Date: Tuesday, February 23, 2021
UPS Airlines pilots are testing themselves for COVID midflight, using a novel rapid antigen device that has yet to be approved by the U.S., and sending the results ahead to Hong Kong in an effort to avoid lengthy government quarantines on arrival, FreightWaves has learned.
The express carrier is participating in a trial of the Covi-Stix detection kit manufactured by Sorrento Therapeutics (NASDAQ: SRNE) to support Food and Drug Administration authorization and prevent pilots flying from the company’s Anchorage hub from being isolated against their will in Hong Kong, according to an internal email shared with FreightWaves.
A second source with knowledge of UPS’ operations confirmed the existence of the voluntary program for crew members on direct flights from Anchorage to Hong Kong.
UPS (NYSE: UPS) spokesman Mike Mangeot said he had no details to provide. Sorrento Therapeutics didn’t respond to a request for information.
Hong Kong recently began requiring airline flight crews to quarantine for 14 days in the latest effort to contain any spread of the coronavirus. FedEx Express, in response, offered to relocate Hong Kong-domiciled pilots and their families to San Francisco and Cathay Pacific said it wouldn’t have enough pilots to maintain its already limited flight schedule.
The Independent Pilots Association, which represents UPS flight officers, has previously asked UPS to provide more testing resources and do more to protect members from contracting the virus. Mangeot reiterated that the airline has “gone to great lengths throughout the pandemic to protect our pilots.”
Steps taken include providing crews with N-95 masks, hand sanitizer and thermometers; enhanced cleaning of aircraft and facilities; education on proper public health practices and how to navigate COVID-19 hot spots; advocacy with government health officials around the world to ensure the safe transit of crew members; and testing for international pilots, although the IPA says testing is limited to certain airports.
“And we continue to examine ways to make our safety program even stronger,” he said in an email.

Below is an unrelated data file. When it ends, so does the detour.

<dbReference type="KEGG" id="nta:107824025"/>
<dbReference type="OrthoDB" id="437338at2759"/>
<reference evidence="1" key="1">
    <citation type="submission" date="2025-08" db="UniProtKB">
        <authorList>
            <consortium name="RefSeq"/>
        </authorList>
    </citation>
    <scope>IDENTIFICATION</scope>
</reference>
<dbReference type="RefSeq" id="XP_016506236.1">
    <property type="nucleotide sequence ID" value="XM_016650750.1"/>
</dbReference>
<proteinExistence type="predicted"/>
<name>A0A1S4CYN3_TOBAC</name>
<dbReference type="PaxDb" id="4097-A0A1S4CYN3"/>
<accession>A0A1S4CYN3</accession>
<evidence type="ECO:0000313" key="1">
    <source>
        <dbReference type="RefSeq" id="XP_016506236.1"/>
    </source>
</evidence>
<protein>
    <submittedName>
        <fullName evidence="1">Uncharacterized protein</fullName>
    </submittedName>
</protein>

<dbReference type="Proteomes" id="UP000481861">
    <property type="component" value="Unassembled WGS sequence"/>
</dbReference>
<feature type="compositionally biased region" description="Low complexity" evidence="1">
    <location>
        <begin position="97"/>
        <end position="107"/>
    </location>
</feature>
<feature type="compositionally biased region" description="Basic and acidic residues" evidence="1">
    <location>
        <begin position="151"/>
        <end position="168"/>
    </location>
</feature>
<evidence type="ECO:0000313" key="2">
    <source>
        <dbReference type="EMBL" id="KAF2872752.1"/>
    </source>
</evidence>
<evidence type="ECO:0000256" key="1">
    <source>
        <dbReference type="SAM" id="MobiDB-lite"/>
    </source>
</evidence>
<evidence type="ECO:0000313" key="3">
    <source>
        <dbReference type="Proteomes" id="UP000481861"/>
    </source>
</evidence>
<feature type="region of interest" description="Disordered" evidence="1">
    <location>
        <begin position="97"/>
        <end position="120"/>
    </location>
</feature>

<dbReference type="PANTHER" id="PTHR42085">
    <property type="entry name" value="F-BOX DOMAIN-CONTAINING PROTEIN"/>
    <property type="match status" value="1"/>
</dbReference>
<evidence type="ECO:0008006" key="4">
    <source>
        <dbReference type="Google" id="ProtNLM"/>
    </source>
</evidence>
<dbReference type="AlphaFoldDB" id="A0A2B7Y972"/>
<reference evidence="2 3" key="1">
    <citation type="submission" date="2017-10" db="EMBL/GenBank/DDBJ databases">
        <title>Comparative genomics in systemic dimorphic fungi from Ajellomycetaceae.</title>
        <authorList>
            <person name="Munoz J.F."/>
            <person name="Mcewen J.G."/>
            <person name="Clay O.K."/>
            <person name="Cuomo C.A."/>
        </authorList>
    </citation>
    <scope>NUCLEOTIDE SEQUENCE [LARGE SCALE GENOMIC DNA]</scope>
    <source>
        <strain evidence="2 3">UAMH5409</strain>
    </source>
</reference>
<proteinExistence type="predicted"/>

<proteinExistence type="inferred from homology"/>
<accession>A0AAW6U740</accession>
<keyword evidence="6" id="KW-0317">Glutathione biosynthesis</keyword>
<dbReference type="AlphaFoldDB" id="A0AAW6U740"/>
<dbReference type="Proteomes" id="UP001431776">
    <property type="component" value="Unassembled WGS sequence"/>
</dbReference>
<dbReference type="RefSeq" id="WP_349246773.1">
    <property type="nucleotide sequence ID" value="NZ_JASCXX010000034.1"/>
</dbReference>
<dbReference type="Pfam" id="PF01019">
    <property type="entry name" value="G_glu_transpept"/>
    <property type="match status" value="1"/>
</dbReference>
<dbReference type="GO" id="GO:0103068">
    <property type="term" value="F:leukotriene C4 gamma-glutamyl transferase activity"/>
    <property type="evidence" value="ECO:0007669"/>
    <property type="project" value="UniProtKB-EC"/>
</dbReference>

Sorrento Therapeutics applied Dec. 22 to the FDA to receive emergency use authorization for Covi-Stix. The company said the test uses a shallow nasal swab that can provide results in 15 minutes and that its technology is 100 times more sensitive than conventional rapid antigen tests, which have shown limited reliability.
The Covi-Stix testing program is voluntary for UPS crews and is only available to individuals who have tested negative prior to departure with an Abbott Labs ID Now COVID-19 test, with questions still remaining about its false negativity rate.
“The test should be conducted approximately one hour prior to top of descent,” the internal email said. “A ‘presumptive positive’ test at the top of descent is intended to allow UPS to coordinate turning the affected crew member (and any contact-traced crew member in the aircraft) directly back to ANC (Anchorage) on the next outbound flight without processing through Hong Kong and being subject to quarantine.”
Data from the self-administered test is being collected to help secure FDA certification and prove the viability of the testing methodology.
Prior to the antigen test, the process was for pilots to get a rapid test in Anchorage so they could fly in with a negative test. In Hong Kong, officials would conduct a more aggressive nasal test, which takes several hours to return results. Anyone who tests positive on their tests is taken to quarantine at the convention center until their body starts to produce enough antibodies to be considered no longer susceptible to contracting COVID.